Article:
First Deputy Prime Minister and Minister of Economy of Ukraine Yulia Svyrydenko commented during the bilateral meeting at the Summit in Bucharest,
“Ukrainian grain has already been exported through Croatian ports. We are grateful for this possibility. Although it is a niche trade route, it is already popular. We are ready to develop it by expanding the capacities of the transport corridor. We believe this logistics route will continue to play an important role in bilateral trade between our countries after the war.”
Croatia’s role in the Initiative
Croatia has been a crucial player in the Three Seas Initiative since Former President of Croatia, Kolinda Grabar Kitarović, in 2016 founded the cooperation project, along with President Duda, to further closer engagement with Poland and the Intermarium (the territories between the Baltic, Black, and Adriatic Seas).
Kolinda’s vision for the initiative has focused on establishing an informal political forum where Central European countries could pursue the objective of reinforcing European ties and economic cooperation through transportation, digitalization, and energy resilience. Since its formation, Croatia has asserted its primary interests in strengthening energy independence from Russian gas by reducing its dependence and relations with Russia for a more favored engagement with the United States.
Due to the shifting political climate, Croatian support for the Intermarium connection with other European countries has diminished. Over the past years, the current president, Zoran Milanović, has made statements that viewed skepticism of the initiative and even stated that it posed harmful to Croatia.
Public opinion on the initiative in Croatia is still indifferent. According to the European Parliament Liaison Office in Zagreb Matej Kečkeš, the media in Croatia constantly undermines the importance of the initiative. He also pointed out that political divisions against previous political leaders cause more division. Despite its progress toward energy independence, the initiative is relatively new for Croatia, which is doing well by utilizing the Adriatic Sea as part of the geopolitical discourse.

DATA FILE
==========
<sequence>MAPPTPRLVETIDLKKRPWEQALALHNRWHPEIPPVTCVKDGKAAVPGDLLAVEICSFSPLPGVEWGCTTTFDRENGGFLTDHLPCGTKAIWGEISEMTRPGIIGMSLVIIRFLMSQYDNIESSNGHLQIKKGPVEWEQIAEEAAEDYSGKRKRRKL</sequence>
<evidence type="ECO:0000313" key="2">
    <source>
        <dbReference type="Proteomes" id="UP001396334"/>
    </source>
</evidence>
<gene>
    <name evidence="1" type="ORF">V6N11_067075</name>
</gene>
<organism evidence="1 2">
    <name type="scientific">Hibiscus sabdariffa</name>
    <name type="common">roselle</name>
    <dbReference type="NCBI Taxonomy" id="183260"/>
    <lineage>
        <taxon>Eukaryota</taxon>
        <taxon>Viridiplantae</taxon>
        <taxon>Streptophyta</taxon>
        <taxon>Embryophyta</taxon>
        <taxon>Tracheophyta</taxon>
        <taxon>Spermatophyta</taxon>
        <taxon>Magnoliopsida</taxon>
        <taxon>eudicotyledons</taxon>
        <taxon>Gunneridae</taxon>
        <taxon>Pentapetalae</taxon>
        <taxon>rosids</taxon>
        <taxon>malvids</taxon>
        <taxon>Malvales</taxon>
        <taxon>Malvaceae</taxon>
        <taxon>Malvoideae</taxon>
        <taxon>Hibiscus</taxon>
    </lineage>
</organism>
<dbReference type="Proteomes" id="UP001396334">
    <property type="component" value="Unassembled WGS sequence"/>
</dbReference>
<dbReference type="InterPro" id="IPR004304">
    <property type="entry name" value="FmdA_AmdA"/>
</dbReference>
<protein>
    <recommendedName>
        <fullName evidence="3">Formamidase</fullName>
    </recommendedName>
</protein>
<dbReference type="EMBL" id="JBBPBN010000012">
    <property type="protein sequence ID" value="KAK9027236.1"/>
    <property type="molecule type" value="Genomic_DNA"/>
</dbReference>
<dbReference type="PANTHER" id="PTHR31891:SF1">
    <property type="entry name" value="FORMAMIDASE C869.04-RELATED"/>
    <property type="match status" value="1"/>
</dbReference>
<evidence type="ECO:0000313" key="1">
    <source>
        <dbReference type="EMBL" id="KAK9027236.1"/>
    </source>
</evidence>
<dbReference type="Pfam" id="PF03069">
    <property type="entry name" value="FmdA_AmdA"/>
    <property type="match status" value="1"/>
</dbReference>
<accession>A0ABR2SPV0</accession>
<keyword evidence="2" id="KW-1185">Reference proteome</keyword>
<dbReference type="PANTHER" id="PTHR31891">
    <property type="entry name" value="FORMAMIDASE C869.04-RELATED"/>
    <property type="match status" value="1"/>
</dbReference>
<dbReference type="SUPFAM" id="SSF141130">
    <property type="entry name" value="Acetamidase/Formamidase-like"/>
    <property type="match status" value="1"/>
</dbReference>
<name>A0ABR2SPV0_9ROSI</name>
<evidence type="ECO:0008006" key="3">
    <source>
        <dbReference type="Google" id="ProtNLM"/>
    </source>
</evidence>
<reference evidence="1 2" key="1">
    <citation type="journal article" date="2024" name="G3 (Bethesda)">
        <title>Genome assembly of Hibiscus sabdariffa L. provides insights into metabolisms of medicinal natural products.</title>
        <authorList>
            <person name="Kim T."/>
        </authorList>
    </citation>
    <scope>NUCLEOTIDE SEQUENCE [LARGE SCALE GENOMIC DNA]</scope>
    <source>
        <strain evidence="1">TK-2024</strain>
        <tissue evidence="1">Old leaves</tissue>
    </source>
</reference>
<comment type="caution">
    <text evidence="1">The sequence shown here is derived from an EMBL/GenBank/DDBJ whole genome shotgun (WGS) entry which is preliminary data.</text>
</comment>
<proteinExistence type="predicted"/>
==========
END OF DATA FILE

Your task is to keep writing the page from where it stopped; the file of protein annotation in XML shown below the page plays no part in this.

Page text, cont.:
The new enlargement with Greece entering the cooperation will ensure improved stability in the Mediterranean and the Adriatic Sea through energy diversification and modernized infrastructure in the Balkans. Greater integration with Croatia’s neighbors will ensure cooperation to repair the current instability and underdevelopment caused by the Balkans wars and decades of mismanagement and corruption. However, Croatia is still pursuing reforms to battle endemic corruption in the government and maintain its interests in reforming long-term growth in the judiciary, business environment and education, demographic aging, and labor.
As China has established its threatening presence in the region with the Belt and Road Initiative, these nations, with improving relations through assistance from the United States, will have to demonstrate its commitment to critical public-private investment projects. The Avoidance of the Double Taxation Treaty is a few initiatives that both Croatia and the US are working towards to stabilize private investment in businesses operating in Croatia and ensure labor participation without the obligation for workers to pay additional income taxes.
Plenković commented on the importance of greater cooperation with the United States. He mentioned, “It is important to witness the strong commitment and involvement of the United States of America, which gives this trans-Atlantic dimension.”
Croatia has tremendous opportunities to gain from this initiative and its close relationship with the US to continue cooperation with Intermarium partners to ensure continued improvements in economic growth and regional stability through energy resilience and transportation.
Mark Plavetić – NFCACF Officer on the Executive Committee